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Listen to the Haunting, Galactic Sounds of the Yaybahar Acoustic Instrument

Görkem Şen plays the Yaybahar with the Marmara Sea in the background. He hopes his instrument will soon be as common as a violin or cello. Credit: Courtesy of Görkem Şen

Görkem Şen plays the Yaybahar with the Marmara Sea in the background. He hopes his instrument will soon be as common as a violin or cello. Credit: Courtesy of Görkem Şen

This article and radio report by Dalia Mortada for The World originally appeared on on August 19, 2015, and is republished here as part of a content-sharing agreement.

In Turkey, a new instrument has been invented that makes crazy galactic and laser-gun sounds. It’s called the Yaybahar, and it’s completely acoustic. “This is real time, acoustic, string synthesizer,” Gorkem Sen, the instrument’s creator, explains.

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Gorkem invented the Yaybahar about six years ago in a hunt for his own unique sound. The 33-year-old musician looked for inspiration to find his own unique sounds from all sorts of instruments: the Australian didgeridoo, the Turkish Ney and, most importantly, the thunder drum. The thunder drum is a small cylindrical instrument that has two drum-like membranes linked by a spring. When it’s shaken, it makes big, echoing sounds, like rolling thunder — and like the Yaybahar.

The Yaybahar is huge — it takes up Gorkem’s living room. The membranes are hooked to two very long springs that bounce all over when they’re touched. The springs attach to a tall neck – like a guitar or cello, but with just two strings.

After much trial and error, Gorkem found out that when he hits the membranes with a padded drum stick, the sound reverberates. When runs his finger down a coil, it makes an odd galactic “whoosh.” And when he plucks a string on the fingerboard, it goes “pew” — a laser-gun-like sound.

It is very cool — but is it music? “The first times of Yaybahar it's a really, really bad noise. It makes really bad noise,” Gorkem admits. But it has evolved after six years of practice and much tweaking to the instrument itself. “Now it's more musical. This noise now is more musical.”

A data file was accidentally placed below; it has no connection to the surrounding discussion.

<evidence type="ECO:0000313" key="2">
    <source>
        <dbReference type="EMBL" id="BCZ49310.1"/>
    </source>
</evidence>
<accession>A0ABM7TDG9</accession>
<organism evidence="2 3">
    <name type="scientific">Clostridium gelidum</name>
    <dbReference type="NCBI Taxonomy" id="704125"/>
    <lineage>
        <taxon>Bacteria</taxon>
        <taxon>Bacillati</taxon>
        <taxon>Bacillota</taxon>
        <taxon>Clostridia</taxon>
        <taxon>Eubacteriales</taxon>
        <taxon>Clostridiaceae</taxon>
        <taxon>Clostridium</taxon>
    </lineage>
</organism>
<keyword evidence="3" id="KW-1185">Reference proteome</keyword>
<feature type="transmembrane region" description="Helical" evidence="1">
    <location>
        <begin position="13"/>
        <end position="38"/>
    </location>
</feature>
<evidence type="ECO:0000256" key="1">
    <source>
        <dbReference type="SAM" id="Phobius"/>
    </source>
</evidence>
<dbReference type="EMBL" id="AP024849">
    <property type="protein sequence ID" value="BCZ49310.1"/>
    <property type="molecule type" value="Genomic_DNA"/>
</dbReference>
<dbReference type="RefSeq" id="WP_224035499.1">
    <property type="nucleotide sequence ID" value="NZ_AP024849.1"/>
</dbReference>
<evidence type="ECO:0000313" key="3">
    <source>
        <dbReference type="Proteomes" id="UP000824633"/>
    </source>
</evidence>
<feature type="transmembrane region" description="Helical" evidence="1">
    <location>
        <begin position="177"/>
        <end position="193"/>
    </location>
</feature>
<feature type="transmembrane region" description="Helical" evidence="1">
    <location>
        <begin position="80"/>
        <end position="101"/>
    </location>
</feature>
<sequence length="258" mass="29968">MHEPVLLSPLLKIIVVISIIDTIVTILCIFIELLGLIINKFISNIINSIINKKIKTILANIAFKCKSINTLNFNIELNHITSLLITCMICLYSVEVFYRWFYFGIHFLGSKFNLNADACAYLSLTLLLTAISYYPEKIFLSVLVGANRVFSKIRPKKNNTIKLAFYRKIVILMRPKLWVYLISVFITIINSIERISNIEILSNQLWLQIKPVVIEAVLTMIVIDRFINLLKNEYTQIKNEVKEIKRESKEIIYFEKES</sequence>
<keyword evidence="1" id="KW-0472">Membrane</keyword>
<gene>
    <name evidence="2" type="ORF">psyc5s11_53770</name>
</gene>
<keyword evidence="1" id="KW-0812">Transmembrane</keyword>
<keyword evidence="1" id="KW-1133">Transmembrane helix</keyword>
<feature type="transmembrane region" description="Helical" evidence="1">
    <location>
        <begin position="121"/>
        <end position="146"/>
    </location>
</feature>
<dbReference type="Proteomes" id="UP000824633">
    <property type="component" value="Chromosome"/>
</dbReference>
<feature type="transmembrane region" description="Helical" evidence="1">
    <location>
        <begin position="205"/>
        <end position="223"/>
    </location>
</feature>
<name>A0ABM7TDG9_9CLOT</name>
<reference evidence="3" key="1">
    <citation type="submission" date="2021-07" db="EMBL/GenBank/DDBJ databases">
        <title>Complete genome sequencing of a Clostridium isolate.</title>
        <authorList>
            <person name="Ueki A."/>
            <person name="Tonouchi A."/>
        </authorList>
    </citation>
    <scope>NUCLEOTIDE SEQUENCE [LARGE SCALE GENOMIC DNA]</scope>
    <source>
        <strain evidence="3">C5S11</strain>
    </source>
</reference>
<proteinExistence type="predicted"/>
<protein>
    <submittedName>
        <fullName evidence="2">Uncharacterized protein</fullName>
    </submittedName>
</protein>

Along with his ability to play it, the instrument itself has evolved from as many as 30 coils and membranes down to the two-springed Yaybahar Gorkem plays today.

The bouncy coils play a huge role in the Yaybahar’s unique sound — so it makes sense that the instrument is named for them. “The coil string is ‘yay,’” Gorkem explains. “Bahar” also means spring — as in the season. The whole idea of new life, a new beginning is important to Gorkem, he says.

One of his favorite songs to play is Gnossienne No. 1 by the French composer Erik Satie. The song is usually played on the piano. For the Yaybahar, Gorkem uses a bow on the strings, like one would on a cello. The result is a rich, reverberating sound that feels like it gets deep into your ears. “When you listen live this is really effective, really good mood and really good frequencies on the air,” Gorkem says. “It’s really delicious for ears.”

Gorkem and his Yaybahar have been touring lately in Turkey and around Europe. Audiences have loved it, he says. Though he admits it’s probably still mostly a curiosity. But in the future, he can see it becoming a new class of instrument. Until then, Gorkem wants to focus on understanding the full potential of the Yaybahar, and all the sound it has to offer.

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